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ChallengesWhat went wrong!?!

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TomCofer
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What went wrong!?!

Postby TomCofer » Sun Jan 03, 2016 6:12 pm

What went wrong!?!

From beginner to professional, we've all had the experience. We see something with our eyes that we think would make a fantastic photograph. We grab the camera and take the shot. Then we look at the photograph with anticipation and excitement, only to be disappointed to find that the photograph falls far short of what we saw with our eyes.

Sometimes the problem is easy to see and easy to fix, a simple adjustment to a camera setting, and we're back in business. At other times, we're left scratching our heads, uncertain what to do or where to start.

I'm starting this thread with the hope that we can turn it into something of a photo-fixing, problem solving group. My thought is that we can post our photo fails here, and we can help each other figure out what went wrong and how it can be fixed or what can be changed “next time” to get the shot we wanted.

My intent is not to create an, “Edit my shot” thread, (even though we may do a bit of that too) but rather a problem solving thread to help each other figure out just what went wrong and how it may be fixed next time. I'd like the focus to be on in-camera fixes, trying to get it as close to perfect in-camera before moving on to editing fixes. I'm placing it under the “Tutorials” topic because I believe the results may be helpful to others in figuring out their photo problems.

So...
Please feel free to post you photo fails here. Include as much information as you can about the photo and your camera settings. We'll put our heads together and try to figure out what went wrong and make suggestions on how it may be improved. All photos are welcome, from cellphones and tablets to high end DSLR's.

I'll try to post a couple of examples during the upcoming weeks.
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Failure means you tried. Success means you need to set higher goals for yourself.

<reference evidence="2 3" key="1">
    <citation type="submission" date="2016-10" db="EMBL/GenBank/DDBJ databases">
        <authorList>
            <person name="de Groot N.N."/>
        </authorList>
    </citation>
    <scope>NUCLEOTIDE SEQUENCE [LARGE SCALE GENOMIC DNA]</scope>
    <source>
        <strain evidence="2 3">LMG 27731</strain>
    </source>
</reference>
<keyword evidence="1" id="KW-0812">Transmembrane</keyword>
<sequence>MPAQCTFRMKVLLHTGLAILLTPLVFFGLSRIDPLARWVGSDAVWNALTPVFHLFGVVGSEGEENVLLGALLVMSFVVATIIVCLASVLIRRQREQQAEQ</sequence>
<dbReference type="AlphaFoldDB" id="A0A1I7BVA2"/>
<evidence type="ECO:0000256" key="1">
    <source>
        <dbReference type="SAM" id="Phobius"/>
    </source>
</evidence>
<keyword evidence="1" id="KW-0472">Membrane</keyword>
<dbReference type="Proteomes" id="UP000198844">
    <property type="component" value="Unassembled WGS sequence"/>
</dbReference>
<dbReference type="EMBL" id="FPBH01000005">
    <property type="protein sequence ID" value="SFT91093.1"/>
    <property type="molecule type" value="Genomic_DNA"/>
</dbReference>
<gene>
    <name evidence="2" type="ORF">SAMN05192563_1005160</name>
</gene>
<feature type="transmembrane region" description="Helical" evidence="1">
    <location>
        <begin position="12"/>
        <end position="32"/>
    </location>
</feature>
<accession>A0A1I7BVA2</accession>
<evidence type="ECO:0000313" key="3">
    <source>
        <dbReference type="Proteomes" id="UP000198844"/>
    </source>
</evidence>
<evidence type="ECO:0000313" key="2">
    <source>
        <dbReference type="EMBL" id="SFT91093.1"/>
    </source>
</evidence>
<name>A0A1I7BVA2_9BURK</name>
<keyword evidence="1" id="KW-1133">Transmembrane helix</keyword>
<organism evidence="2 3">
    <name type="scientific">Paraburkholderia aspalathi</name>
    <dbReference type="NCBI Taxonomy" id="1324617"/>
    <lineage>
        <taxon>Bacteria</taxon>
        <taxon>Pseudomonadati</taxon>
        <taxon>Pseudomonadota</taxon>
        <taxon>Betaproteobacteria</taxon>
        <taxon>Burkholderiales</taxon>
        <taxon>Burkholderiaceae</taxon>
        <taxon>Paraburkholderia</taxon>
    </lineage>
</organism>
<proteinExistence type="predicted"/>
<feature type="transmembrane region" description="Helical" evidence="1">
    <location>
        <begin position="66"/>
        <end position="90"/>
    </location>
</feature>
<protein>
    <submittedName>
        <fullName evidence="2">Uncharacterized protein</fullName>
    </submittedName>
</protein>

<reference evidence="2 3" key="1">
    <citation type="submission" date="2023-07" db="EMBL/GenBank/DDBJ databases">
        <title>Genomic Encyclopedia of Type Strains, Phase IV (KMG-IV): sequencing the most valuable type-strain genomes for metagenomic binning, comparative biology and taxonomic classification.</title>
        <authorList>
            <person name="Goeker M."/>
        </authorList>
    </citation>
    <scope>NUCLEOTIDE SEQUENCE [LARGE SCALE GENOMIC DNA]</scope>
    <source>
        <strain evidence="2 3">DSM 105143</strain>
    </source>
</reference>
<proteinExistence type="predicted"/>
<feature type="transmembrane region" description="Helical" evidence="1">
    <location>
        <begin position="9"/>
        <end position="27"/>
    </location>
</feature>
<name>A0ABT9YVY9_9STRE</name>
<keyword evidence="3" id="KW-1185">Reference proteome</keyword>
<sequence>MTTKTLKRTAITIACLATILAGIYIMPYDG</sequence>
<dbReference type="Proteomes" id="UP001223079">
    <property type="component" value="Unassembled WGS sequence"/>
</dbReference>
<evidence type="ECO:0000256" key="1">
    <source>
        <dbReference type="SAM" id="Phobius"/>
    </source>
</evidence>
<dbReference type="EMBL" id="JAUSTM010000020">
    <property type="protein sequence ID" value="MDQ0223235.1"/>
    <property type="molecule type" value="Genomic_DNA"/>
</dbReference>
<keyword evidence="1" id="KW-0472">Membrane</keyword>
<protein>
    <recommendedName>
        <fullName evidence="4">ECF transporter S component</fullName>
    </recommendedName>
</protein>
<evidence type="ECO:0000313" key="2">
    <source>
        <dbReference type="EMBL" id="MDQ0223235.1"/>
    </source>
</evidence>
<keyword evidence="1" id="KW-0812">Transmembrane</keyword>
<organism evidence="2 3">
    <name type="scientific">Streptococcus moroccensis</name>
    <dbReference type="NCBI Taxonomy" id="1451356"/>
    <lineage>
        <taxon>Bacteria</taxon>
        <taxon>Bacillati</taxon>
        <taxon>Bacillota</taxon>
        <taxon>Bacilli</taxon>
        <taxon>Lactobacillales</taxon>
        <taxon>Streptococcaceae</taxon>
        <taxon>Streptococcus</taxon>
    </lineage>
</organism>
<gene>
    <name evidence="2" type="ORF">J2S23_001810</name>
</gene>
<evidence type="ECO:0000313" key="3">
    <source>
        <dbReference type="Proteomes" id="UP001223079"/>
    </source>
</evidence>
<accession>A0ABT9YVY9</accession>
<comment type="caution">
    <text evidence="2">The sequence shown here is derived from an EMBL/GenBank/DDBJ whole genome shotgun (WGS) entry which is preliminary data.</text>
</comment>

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Example #1

Postby TomCofer » Sun Jan 10, 2016 8:40 pm

Example #1

I thought I'd start this off with a photo that had several problems. The in-camera result looked nothing like what I saw with my eye, or least not what I saw in my mind's eye.
I saw a colorful Bluejay outside my window. I grabbed my camera and took a shot of it.

Shot with a Canon 50D with an EF-S55-250mm IS lens. Shot handheld thru a dirty window with an after-market storm window (two panes of window glass that are about 5" apart).
Shot Shutter speed Priority at 1/200 sec.

Auto ISO (320)
f/5.6
Lens maxed at 250mm
Evaluative Metering
RAW format setting

TC160105-041.jpg
Redneck Enthusiast Photographer on a shoestring budget.

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Failure means you tried. Success means you need to set higher goals for yourself.

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Example #1 - Self evaluation

Postby TomCofer » Sun Jan 10, 2016 8:43 pm

Problems:

1. Shooting through the window.
Shooting through windows can cause several problems, especially dirty ones. It can cause the autofocus to have difficulty in obtaining correct focus. I've found that it also tends to give photos a softer focus and a bit of a washed out or flat look. Other problems can come into play too such as distortion and light flares. When shooting through car windshields, the tinting and curved glass can add to the problem.

Fixing options:
a. Step outside, eliminate the problem
b. Clean the window
c. Switch to Manual Focus
d. Have the end of the lens as close to the window as possible and shoot with the lens/camera perpendicular to the window.


2. Shooting hand-held
The combination of shooting hand-held with the lens at 250mm and the shutter at 1/200 sec. can cause a bit of blur even with an IS (Image Stabilizing) lens.

Fixing options:
a. Use a tripod
b. Use a stable platform. Lean against a solid fixture, rest the camera on one, or have a solid stance when shooting.
c. Increase the shutter speed and adjust the other settings.


3. The photo lacks contrast and looks over exposed.
Keep in mind that the photo was shot in RAW format. No post editing was done other than cropping for the web. When photos are shot in RAW format, it's a given that some editing will need to be done. Still, some things may be done to get better in-camera results.

Fixing options:
a. Switch to Manual Mode and reduce the exposure by changing the shutter speed, aperature, or ISO settings.
b. Change the metering mode from Evaluative to Spot, Partial, or Center-weighted.
c. Adjust the Exposure compensation.
d. Increase the contrast and saturation in post-production.


4. The eye is not drawn to the subject.
Even with the lens set at 250mm (max), the subject (bird) can get a bit lost in the background.

Fixing options:
a. Get closer to the subject.
b. Re-compose the shot using the rule of thirds, placing the subject in a better location.
c. Fix in post. Use cropping contrast, and sharpening masks to draw the eye to the subject.